A Phrasebook Guide to U.S. Politics
The unassailable notion that
See “American exceptionalism.”
A mere rhetorical tool employed by politicians and pundits alike. To be used in the following manner: “What the American people really want (insert unsubstantiated claims here).” The “American people” is not to be confused with “public opinion” (see below).
The reaching of consensus by both national political parties on nearly every issue of consequence to the average American. Synonym: American Foreign Policy.
The greatest economic system ever created. It is irreversible and not to be questioned; unless one hates “freedom” (see below).
The range of divisive tactics employed by certain “un-American elements” aiming to: raise the average standard of living, preserve the social safety net, and create a more equitable and just society. Useful tip: cry class warfare to smear, and ultimately derail, any political opponent’s domestic agenda.
The killing of innocent civilians in military operations. Deny and conceal all occurrences.
The main catalysts for “entitlement reform” (see “reform” below).
The equal participation of the nation’s ruling elite in the management of all governmental affairs. To be achieved via the containment and manipulation of “public opinion.”
Bad guy strongman (e.g.,
The uninhibited liberty granted to every citizen within a “democratic” system of government to sell one’s labor power to the proprietors of “small business” (see below).
Those whose future is best served by the disbanding of the “burdensome” and “freedom” impairing social safety net.
Bad guy rebels (e.g., the Taliban).
American allies and client states.
The internationally accepted rules governing states in their relations with other states. Not applicable, however, to those within the “international community.”
The central political focus in every even numbered year.
A nearly extinct American social class once occupying the space between the nation’s rich and poor—although, prospering if one recalibrates the standard middle class income to more than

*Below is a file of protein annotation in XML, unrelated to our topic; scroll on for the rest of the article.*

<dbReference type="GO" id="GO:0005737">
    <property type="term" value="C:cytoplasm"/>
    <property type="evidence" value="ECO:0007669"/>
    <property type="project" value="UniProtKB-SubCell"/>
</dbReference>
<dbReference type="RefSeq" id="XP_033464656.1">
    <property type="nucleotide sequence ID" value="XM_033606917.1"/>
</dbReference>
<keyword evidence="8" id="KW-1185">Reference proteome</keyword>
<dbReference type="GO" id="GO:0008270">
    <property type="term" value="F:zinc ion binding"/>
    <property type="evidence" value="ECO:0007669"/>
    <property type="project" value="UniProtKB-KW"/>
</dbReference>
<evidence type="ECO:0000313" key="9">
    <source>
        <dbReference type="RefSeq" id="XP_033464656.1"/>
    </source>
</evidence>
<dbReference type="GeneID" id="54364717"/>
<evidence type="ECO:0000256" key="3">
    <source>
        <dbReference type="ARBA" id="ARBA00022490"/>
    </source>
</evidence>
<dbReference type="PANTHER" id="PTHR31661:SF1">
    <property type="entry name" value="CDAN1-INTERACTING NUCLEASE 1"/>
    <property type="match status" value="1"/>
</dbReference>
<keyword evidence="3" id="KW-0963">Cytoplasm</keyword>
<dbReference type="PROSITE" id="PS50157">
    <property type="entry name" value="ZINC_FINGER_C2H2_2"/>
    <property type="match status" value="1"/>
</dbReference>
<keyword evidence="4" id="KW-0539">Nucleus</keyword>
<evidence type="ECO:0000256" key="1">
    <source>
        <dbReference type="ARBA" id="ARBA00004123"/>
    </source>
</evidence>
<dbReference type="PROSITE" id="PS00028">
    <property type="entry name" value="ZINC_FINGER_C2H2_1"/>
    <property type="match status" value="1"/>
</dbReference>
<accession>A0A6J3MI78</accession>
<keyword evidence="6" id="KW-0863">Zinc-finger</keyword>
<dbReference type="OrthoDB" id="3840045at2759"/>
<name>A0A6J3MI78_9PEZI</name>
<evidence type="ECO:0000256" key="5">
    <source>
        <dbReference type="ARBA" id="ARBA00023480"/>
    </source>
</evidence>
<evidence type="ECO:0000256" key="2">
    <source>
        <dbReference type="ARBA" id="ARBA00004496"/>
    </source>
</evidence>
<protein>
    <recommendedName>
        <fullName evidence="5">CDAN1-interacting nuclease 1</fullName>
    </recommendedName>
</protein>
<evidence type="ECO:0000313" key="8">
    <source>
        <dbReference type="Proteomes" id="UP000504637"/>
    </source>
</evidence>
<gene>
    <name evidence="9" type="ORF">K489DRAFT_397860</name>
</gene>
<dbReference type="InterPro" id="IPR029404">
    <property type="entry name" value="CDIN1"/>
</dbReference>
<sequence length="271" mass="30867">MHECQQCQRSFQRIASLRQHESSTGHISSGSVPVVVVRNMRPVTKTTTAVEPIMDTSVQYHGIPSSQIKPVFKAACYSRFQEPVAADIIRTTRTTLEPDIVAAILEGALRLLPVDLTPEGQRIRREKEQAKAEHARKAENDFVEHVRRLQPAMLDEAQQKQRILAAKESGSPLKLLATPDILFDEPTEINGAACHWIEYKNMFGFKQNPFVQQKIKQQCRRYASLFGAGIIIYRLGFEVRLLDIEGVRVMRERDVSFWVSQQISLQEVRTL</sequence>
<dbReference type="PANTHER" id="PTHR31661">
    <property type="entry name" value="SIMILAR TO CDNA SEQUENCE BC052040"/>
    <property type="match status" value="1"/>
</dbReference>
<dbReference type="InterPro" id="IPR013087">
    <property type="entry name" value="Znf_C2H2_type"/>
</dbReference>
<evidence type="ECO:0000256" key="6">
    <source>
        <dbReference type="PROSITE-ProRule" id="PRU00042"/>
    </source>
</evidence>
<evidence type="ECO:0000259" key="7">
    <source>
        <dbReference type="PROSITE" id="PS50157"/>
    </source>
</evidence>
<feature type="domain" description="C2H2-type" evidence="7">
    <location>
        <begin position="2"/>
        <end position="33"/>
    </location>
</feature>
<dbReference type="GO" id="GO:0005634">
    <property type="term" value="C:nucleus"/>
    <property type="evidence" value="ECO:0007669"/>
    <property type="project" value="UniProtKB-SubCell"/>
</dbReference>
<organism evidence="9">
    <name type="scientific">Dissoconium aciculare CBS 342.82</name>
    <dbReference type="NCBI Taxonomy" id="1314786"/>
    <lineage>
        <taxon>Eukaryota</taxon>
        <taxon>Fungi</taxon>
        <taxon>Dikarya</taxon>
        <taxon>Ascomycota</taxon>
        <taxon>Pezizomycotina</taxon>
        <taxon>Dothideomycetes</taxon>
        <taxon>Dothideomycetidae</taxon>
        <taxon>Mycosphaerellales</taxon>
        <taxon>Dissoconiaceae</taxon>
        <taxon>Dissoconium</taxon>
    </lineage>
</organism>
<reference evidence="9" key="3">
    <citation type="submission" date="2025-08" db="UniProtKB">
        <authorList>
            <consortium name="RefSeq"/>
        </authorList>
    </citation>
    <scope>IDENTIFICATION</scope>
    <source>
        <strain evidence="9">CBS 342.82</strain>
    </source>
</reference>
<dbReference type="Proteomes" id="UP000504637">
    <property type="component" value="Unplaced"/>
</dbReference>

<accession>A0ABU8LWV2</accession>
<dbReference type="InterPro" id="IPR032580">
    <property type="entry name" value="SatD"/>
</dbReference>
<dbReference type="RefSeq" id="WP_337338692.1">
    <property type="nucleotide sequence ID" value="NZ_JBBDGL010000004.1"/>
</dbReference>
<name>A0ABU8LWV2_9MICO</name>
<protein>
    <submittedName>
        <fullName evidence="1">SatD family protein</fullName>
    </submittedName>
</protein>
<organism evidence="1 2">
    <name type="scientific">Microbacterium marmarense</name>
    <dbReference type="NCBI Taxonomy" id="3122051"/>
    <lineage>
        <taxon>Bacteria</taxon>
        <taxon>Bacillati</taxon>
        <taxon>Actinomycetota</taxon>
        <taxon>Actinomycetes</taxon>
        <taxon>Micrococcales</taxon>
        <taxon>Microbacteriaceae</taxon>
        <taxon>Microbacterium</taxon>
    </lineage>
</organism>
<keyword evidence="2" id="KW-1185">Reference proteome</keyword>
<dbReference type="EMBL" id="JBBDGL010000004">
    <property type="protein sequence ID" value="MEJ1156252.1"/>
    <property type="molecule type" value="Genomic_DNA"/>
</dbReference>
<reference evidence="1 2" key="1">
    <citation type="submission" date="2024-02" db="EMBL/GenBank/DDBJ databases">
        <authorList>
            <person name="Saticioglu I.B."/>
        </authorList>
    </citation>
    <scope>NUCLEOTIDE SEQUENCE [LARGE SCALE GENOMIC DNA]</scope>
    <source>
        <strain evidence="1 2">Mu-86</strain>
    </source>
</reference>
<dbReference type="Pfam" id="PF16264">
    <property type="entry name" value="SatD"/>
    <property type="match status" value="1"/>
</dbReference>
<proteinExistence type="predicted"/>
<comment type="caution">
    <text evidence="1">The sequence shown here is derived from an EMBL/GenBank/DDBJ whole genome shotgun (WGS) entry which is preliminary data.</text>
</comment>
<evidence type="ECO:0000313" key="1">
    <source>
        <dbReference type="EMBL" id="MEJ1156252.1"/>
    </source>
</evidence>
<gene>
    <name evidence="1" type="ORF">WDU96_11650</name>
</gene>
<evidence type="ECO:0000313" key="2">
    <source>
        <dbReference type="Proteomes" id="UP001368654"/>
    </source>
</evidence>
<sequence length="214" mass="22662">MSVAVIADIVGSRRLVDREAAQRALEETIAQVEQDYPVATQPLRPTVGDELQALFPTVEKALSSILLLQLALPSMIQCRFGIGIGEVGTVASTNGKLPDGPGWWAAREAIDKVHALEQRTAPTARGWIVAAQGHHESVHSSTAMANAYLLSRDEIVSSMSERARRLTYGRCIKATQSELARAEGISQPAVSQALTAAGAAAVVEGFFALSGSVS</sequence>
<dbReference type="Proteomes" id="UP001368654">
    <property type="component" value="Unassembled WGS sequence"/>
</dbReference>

$500,000 a year.
The ability to secure “vital national interests” (see below).
The discovered tweeting and/or texting of lewd photos by an elective representative. Reports of other miscellaneous sexual transgressions also apply. Spare no expense in coverage.
The economic sphere comprised of the nation’s “small businesses.” Also, the only sector of the economy that creates jobs and thus must be referenced in every jobs-related speech and proposal. Granting too much deference here is not possible.
The forceful ousting of foreign governments residing outside the “international community.”
The misguided policy judgments of the ill-informed and volatile masses. Elite capitulation to such popular sentiments is evidence of severe political weakness.
The economic sphere enriching the parasitic, fat cat public servant. (Although, is there any other kind of public servant?) The public realm, furthermore, is not a source of job creation. Hence, one must refrain from any mention in job related speeches or proposals.
Good guy insurgents (e.g., Libyan anti-Gaddafi fighters).
The breaking of anti-child teacher unions, coupled with the liberation of schools from meddlesome public oversight via the development of private charter institutions.
The shuttering of the Social Security Ponzi scheme, accompanied by the effort to finally oust government from Medicare.
The elimination of all job killing governmental regulations
(i.e., all regulations).
The lessening of the tax burden on those least able to afford it
(i.e., all “small businesses” and upper income earners).
See “entitlement” and “tax” reform.
Simplifying the Tax Code
Raising taxes on the poor and lowering them on the rich—the antithesis of “class warfare.”
All NASDAQ and Dow Jones-listed corporations.
The maintenance of American economic and military dominance abroad. Best achieved via the “protection of civilians” and the support of foreign “strongmen” (see below).
Good guy dictator (e.g., Saudi King Abdullah).
Supporting the Troops
The arming, planning, and recruiting undertaken for the future “protection of civilians.” Prominently placed bumper stickers and flags also count.
Permanent tax cut.
The use of violence—or the threat of violence—to attain goals that are political, religious, or ideological in nature. Oh, wait. Wouldn’t that, then, mean…
The transition from the deployment of hundreds of thousands of combat troops to the deployment of hundreds of thousands of military trainers.
Vital National Interests
The interests of American “small businesses.”
Ben Schreiner is a freelance writer living in Salem,